National Sleep Disorders Research Plan
 
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EXECUTIVE SUMMARY
Progress since 1996
Research Recommendations
Research Training
Conclusion














































The first National Sleep Disorders Research Plan was released by the National Institutes of Health (NIH) in 1996. Considerable scientific and clinical growth of the field has occurred since then, necessitating a reassessment and update of research opportunities and recommendations. This 2003 Revised Sleep Disorders Research Plan summarizes the new knowledge acquired since the 1996 Plan and provides an updated and expanded guide for scientific research on sleep and its disorders.

The sections selected for inclusion in this Revised Plan provide a broad perspective on the field of sleep and sleep disorders, and highlight the crosscutting and highly interdisciplinary evolution of this field. Each section provides:

  • A brief overview of the topic.
  • The major research accomplishments since release of the 1996 National Sleep Disorders Research Plan.
  • The research recommendations for the future, including a listing of the two top recommendations followed by a listing of any additional recommendations.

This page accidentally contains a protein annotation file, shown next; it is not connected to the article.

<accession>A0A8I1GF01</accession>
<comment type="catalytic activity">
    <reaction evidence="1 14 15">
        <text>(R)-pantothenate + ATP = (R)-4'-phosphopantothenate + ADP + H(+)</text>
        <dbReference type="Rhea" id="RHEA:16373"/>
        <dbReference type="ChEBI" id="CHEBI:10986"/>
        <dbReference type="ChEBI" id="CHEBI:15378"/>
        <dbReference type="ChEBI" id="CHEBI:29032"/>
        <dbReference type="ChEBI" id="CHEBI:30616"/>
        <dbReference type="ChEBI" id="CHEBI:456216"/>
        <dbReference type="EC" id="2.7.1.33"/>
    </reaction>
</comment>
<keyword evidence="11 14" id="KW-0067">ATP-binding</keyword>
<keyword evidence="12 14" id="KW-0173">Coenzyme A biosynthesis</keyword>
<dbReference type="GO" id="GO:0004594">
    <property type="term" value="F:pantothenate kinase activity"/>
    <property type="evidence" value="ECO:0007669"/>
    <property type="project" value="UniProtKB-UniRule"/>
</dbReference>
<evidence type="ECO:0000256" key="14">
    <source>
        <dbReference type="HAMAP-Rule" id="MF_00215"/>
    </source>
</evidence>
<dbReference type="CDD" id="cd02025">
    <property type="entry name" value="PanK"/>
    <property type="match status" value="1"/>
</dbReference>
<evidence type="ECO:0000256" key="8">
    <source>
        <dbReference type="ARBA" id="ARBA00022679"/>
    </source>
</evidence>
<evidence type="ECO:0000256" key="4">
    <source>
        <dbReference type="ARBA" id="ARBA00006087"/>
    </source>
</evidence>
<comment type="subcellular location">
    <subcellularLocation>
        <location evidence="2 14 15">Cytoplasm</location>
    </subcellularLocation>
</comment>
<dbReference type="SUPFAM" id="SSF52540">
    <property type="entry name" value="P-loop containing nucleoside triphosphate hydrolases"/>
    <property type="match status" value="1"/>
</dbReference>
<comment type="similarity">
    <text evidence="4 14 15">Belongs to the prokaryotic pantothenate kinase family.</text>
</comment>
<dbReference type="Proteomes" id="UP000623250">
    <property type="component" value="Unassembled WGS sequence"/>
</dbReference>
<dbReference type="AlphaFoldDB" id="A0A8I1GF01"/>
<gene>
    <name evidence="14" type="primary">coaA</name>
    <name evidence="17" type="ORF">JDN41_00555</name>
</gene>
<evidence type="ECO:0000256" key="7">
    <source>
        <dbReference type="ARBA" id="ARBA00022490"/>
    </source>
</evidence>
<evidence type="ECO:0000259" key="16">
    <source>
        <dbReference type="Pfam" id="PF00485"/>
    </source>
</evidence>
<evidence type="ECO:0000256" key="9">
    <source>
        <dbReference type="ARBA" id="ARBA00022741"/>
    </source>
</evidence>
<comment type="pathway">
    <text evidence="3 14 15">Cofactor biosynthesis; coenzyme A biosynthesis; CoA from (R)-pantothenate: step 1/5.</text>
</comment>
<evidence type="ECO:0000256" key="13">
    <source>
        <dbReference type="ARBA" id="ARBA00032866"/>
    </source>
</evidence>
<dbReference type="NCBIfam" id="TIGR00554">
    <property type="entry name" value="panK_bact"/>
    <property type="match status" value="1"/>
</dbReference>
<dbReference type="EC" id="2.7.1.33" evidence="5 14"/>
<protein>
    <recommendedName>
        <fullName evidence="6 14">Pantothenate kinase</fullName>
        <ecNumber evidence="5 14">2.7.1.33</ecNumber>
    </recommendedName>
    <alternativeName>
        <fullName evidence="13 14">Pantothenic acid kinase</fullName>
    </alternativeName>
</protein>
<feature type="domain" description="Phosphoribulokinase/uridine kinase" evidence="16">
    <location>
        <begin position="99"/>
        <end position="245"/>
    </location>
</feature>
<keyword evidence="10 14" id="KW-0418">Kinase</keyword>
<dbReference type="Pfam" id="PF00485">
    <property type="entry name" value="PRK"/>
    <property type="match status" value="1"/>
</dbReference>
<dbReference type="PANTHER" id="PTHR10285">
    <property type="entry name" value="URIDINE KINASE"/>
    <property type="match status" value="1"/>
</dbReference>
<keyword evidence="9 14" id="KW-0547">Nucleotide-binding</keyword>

This executive summary presents the Task Force's highest recommendations for future research. All the recommendations highlighted in this Executive Summary are considered relatively equal in importance and are therefore not listed in any prioritized order.

Several specifics of the overall process by the Task Force merit further comment. First, there was considerable discussion on how to address pediatric sleep science since some developmental processes are only encountered in infants and children while others represent a continuum from infancy to old age. Reflecting this continuum, the adult and pediatric sections were combined whenever possible (e.g., insomnia, sleep and breathing). Separate sections focusing only on pediatric science were developed where there was no direct adult relevance.

Second, there was considerable discussion of how sleep and its disorders should be addressed in this document relative to women's health. It was ultimately decided to both create a specific section on sex differences and women's health in sleep to emphasize scientific content unique to women and to include in other sections, wherever appropriate, information as to how a particular disorder or physiologic process might differentially affect women and men. In this way, there would be adequate emphasis of all the diverse ways in which sleep concerns impact on maintenance of health and prevention of disease in women. Similarly, there is a separate section in the 2003 Revised Plan devoted exclusively to racial and ethnic disparities in sleep and health, and relevant content is also included in other sections wherever appropriate.

 
 
National Institutes of Health (NIH) Department of Health and Human Services (click here) First Gov Website (Click here)
National Heart Lung and Blood Institute (Click Here) National Center on Sleep Disorders Research (Click Here)